Introduce Yourself

Rockwell rocks well...believe. From "near Cheltenham in the sticks" to Cardiff to now dwelling in London, Rockwell is an up-and-coming D&B producer to keep your eyes (and ears) on. His first solo release that got all heads turning, ‘Drums (Playing In The Streets)’ - a tearing tune held together by dark riddims and a tight techy-percussive sound - received big support across the scene. With more tunes doing the rounds like ‘Underpass’ and ‘Tribes,’ and with everyone holding his name as the next big thing, Rockwell is now looking forward to more releases on Shy Fx's Digital Soundboy imprint and the future-forward Critical Music. We decided to have a nosey into the thoughts of Rockwell before he sets foot in our Room Two booth this Friday.

Firstly, for those who are unacquainted…can you sum up your sound in 10 words…please?

Sparse in composition, with intricate beats and a dancefloor edge.

So I read that you were more of a Hip Hop and Punk fan back in the day…can you tell us a little bit about your musical transition into the world of D&B?
I think drum & bass is almost the middle point between these two genres as it combines the urgency, speed and DIY mentality of Punk with the breaks, B-boy swagger and attitude of Hip-hop. Lots of my punk friends from back in the day are now into drum and bass so I see it as a sort of a natural musical progression, although looking back it was difficult to gain access to the music as where we lived we could buy CD’s but there weren’t any raves. I can remember buying some garms from a shop called the Crunch in Worcester when I was about 17 and being given a free Grooverider CD and listening it in bed on my headphones – I can remember hearing ‘Dubplate’ by Total Science. The way the track broke down to nothing but subs and then that break just ran in out of nowhere was a real formative moment in my love for drum and bass.

Where was the first D&B rave you went to? Who was playing?
I went to see Hype and Craze in what used to be Café Blue in Bristol on a weeknight when I was at university. I can remember being a little naïve and not really knowing what to expect. The club was dead but the power of the tunes really struck a chord with me. After that I can remember attending dances like Mutiny, Drive by at Creation and the Full Cycle Sundays at the Level throughout my time in Bristol. These dances really inspired me in so much as I bought turntables, spent nearly my entire student loan on vinyl every term, and spent most of term time in my room learning how to use logic from scratch.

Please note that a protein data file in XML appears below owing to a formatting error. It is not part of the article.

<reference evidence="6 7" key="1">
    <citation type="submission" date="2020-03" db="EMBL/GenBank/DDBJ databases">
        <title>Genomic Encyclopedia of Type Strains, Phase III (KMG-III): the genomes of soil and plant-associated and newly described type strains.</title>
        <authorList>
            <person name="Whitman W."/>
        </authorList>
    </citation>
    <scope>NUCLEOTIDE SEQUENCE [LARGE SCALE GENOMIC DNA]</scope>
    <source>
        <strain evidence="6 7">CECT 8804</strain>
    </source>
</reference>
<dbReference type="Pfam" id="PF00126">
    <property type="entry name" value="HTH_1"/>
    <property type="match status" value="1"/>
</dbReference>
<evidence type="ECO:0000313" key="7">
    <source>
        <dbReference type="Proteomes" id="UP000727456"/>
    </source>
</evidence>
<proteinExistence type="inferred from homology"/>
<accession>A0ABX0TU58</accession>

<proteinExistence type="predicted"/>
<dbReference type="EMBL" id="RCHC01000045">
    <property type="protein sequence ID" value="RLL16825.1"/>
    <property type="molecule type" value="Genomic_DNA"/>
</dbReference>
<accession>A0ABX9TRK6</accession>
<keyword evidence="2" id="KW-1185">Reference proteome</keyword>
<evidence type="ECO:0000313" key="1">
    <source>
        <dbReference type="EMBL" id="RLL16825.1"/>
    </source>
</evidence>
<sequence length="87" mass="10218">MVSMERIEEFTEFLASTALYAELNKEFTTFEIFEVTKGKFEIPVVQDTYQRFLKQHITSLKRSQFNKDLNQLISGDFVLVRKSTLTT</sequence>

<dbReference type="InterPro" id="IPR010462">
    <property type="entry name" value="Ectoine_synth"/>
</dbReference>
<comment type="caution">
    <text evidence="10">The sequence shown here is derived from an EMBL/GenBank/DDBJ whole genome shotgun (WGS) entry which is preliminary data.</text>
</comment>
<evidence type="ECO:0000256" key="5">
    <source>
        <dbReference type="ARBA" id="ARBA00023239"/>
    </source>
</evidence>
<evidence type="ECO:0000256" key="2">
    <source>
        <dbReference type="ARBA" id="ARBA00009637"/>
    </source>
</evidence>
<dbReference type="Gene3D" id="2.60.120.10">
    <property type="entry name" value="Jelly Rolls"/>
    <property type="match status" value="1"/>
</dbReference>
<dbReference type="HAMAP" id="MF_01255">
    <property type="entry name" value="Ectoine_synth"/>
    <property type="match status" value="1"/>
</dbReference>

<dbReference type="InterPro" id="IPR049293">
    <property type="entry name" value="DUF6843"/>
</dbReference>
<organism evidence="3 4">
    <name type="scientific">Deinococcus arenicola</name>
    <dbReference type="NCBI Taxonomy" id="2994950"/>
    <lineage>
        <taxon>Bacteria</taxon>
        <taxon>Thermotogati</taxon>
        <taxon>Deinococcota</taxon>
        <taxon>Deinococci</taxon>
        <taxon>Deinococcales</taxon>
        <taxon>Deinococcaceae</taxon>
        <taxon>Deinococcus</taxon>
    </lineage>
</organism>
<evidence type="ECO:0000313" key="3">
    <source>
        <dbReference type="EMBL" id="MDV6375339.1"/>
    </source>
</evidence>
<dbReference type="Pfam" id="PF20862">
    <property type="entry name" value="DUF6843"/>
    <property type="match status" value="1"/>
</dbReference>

Do you think your roots in music reflect or have some influence on the kind of tracks you’re producing these days?
I’m not one for doing tunes big snares or synth leads, as the whole house and electro thing never really interested me. I like to maintain quite a raw and gritty quality to my beats and soundscapes, which I suppose relates back to the kind of hard early 90’s NYC hip-hop I’m into.

You have been producing for 6 years now - how long does it take for you to produce a track, from start to finish?
Usually I can lock a rough sketch down within an afternoon, but often the rough sketch sounds completely different from the finished article. Adding the intricacies into my beats can often be a never-ending task, and I have been known to have a batch of tunes remaining unfinished for months! Recently I’ve been lucky to be able to collaborate with Icicle, Alix Perez and Zero Tolerance, and think one of the advantages of doing collaborations with experienced producers is learning when to move on and progress with the track so that the vibe is not lost.

Where do you get the inspiration from?
The main inspiration for the vibe of my beats would be the experiences that I had when I first moved to London, especially the feeling that you would have if you were on the streets at night with your iPod, or going somewhere new that you hadn’t been before, a sort of anxious excitement.

The likes of Data, Instra:mental, Loxy, Sabre, Alix, Icicle and Ramadanman have tracks that have a permanent home in your music box, what does it take for a tune to gain your attention and love?
I like producers that can present original ideas in a memorable way and make tunes that are more than a sum of their parts. I also like producers that have a recognisable style, for example you can always identify an Icicle tune by the way he does his bass. I think the majority of the more minimal tunes that are around at the moment lack a lot of originality and purpose, but there are some producers making some really innovative an exciting music at the moment.

The last 10 tracks you played on your iPod?
Instra:mental – Tramma
Funkmaster Flex ‘Friday Night Street Jams 16/4/1993’ Radio Show
Debruit ft Om’Mas Keth – I’m Goin Wit You
Don Leisure / Jamal Radio 1 Mix
Pearson Sound – Plsn
Alix Perez – 1984
Dimlite – Lullaby For Gastric Ulcer
Mobb Deep – Get Dealt With
Black Flag – Nervous Breakdown
Slimzee/Wiley/Dizzee Rascal @ Rinse Fm 24/11/2002

How are you feeling about playing at fabric for the first time?
I’ve been attending fabric only for about the last 2-3 years, but it’s always impressed me the way that there is a decent crowd every week that is pretty clued up about the music. I don’t think there is another club of its size anywhere in the world that has drum and bass and dubstep nearly every Friday and is consistently at capacity. Given its reputation, I think playing at fabric is almost a right of passage, and I’m really up for my first set and hope it’s the first of many! I’ve got a CD wallet of fresh dubs and some brand new ones from myself that I can’t wait to hear on that huge system!

Come and show some love and support to Rockwell making his FABRICLIVE debut! This Friday, 21st August in Room Two alongside Fresh, Commix, Ink, Amit (live), Data and Sabre.

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